The one upstairs is newer and was thinking of simply getting a second one, replacing the one downstairs in the hope of solving the problem. 
    i could also get a 'controller' but understand that might be overkill for two devices. 
    so, in summary, is there any way of dealing with the 'handover' effectively between APs?
    Thanks in advance for any hints.
  • Marc
    Marc Moderator, Beta Tester Posts: 3,055
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    @LlamaThumper , no its generally not a good practice unless you are using a mesh setup or your router support specifically using the same SSID between multiple access points.  The two unrelated nodes will clash if they are not meant to support this.  Mesh networks specifically support seamless roaming, assuming the host your using does as well and that will allow you to roam and the device your using find the most appropriate node to connect to.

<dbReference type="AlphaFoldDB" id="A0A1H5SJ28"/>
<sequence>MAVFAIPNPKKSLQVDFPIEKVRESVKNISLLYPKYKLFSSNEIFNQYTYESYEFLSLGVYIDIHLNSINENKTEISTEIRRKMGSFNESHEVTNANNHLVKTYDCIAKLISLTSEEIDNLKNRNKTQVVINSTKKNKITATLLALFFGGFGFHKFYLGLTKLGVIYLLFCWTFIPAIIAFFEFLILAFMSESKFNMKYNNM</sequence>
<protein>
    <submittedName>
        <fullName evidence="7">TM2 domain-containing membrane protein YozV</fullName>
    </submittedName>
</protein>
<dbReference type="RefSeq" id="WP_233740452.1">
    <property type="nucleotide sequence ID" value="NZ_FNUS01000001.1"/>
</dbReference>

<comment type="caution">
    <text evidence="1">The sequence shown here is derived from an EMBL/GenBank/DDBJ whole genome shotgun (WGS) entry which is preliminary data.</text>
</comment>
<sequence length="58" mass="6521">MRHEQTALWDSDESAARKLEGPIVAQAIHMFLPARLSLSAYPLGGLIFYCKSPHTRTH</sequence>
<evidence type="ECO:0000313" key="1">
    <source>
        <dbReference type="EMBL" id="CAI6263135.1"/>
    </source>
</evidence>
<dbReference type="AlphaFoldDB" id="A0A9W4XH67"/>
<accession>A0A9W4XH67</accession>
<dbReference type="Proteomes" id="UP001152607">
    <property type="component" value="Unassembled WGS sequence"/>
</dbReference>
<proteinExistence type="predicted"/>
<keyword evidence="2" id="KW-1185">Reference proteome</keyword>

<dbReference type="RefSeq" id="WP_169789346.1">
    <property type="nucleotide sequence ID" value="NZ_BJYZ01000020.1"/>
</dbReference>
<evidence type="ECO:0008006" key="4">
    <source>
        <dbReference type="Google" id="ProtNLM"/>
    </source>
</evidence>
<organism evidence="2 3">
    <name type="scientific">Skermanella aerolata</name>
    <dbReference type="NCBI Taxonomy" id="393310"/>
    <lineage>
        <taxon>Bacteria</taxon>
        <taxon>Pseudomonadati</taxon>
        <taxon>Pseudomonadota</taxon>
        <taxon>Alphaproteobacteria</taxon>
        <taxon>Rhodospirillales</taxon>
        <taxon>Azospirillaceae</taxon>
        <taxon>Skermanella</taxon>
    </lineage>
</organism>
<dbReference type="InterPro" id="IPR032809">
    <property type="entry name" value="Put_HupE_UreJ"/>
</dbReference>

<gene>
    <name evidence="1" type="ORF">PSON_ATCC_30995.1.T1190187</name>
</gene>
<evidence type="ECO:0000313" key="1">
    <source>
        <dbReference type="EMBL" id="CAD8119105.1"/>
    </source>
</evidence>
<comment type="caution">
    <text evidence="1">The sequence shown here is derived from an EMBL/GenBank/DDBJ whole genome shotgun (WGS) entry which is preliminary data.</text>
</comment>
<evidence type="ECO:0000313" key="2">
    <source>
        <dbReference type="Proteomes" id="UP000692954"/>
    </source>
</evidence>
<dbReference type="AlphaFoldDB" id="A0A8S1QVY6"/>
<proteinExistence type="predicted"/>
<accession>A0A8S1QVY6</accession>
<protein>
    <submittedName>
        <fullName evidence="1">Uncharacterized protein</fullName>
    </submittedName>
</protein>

Thats Daphnee, she's a good dog...
    ShadyGrady
  • Bud80
    Bud80 Member Posts: 2
    Photogenic First Comment
    It's the endpoint that makes the decision to roam, so even if you were to go with a controller/mesh solution, you might still run into the same problem to where the endpoint will "stick" to the old AP with a much weaker signal.  We've had to deal with this in the Enterprise since the inception of 802.11.  Could you simply disable/reenable the adapter to force association to the closer AP or will the type of applications you run not support that?
    ShadyGrady
  • LlamaThumper
    LlamaThumper Member Posts: 3
    First Comment Photogenic